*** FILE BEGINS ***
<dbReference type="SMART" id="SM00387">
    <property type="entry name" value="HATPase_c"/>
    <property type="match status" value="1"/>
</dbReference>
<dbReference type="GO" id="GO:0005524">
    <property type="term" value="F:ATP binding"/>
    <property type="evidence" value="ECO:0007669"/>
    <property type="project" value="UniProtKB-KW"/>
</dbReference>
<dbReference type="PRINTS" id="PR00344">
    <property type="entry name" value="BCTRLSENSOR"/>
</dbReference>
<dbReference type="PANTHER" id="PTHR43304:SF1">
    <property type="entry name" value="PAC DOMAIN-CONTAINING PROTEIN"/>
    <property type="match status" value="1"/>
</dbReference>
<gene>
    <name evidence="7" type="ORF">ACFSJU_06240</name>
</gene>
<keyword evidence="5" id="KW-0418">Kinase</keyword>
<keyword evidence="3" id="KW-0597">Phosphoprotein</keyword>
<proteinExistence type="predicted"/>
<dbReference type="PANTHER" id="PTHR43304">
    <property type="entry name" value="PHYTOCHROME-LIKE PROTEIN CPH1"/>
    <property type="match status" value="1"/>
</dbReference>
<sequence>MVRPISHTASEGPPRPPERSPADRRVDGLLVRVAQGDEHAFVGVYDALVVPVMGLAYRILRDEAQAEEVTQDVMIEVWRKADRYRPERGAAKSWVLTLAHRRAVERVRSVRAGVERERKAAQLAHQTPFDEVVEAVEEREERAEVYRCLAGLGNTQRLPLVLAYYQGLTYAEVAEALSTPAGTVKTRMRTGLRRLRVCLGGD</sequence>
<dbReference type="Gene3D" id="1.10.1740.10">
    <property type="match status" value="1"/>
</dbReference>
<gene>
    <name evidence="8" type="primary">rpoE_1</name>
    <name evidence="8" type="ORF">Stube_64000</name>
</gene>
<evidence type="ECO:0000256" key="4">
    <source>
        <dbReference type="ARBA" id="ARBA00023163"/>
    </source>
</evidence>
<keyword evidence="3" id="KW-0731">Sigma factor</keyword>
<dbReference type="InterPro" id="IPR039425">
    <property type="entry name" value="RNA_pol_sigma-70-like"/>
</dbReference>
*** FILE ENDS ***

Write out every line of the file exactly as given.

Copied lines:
<dbReference type="SMART" id="SM00387">
    <property type="entry name" value="HATPase_c"/>
    <property type="match status" value="1"/>
</dbReference>
<dbReference type="GO" id="GO:0005524">
    <property type="term" value="F:ATP binding"/>
    <property type="evidence" value="ECO:0007669"/>
    <property type="project" value="UniProtKB-KW"/>
</dbReference>
<dbReference type="PRINTS" id="PR00344">
    <property type="entry name" value="BCTRLSENSOR"/>
</dbReference>
<dbReference type="PANTHER" id="PTHR43304:SF1">
    <property type="entry name" value="PAC DOMAIN-CONTAINING PROTEIN"/>
    <property type="match status" value="1"/>
</dbReference>
<gene>
    <name evidence="7" type="ORF">ACFSJU_06240</name>
</gene>
<keyword evidence="5" id="KW-0418">Kinase</keyword>
<keyword evidence="3" id="KW-0597">Phosphoprotein</keyword>
<proteinExistence type="predicted"/>
<dbReference type="PANTHER" id="PTHR43304">
    <property type="entry name" value="PHYTOCHROME-LIKE PROTEIN CPH1"/>
    <property type="match status" value="1"/>
</dbReference>
<sequence>MVRPISHTASEGPPRPPERSPADRRVDGLLVRVAQGDEHAFVGVYDALVVPVMGLAYRILRDEAQAEEVTQDVMIEVWRKADRYRPERGAAKSWVLTLAHRRAVERVRSVRAGVERERKAAQLAHQTPFDEVVEAVEEREERAEVYRCLAGLGNTQRLPLVLAYYQGLTYAEVAEALSTPAGTVKTRMRTGLRRLRVCLGGD</sequence>
<dbReference type="Gene3D" id="1.10.1740.10">
    <property type="match status" value="1"/>
</dbReference>
<gene>
    <name evidence="8" type="primary">rpoE_1</name>
    <name evidence="8" type="ORF">Stube_64000</name>
</gene>
<evidence type="ECO:0000256" key="4">
    <source>
        <dbReference type="ARBA" id="ARBA00023163"/>
    </source>
</evidence>
<keyword evidence="3" id="KW-0731">Sigma factor</keyword>
<dbReference type="InterPro" id="IPR039425">
    <property type="entry name" value="RNA_pol_sigma-70-like"/>
</dbReference>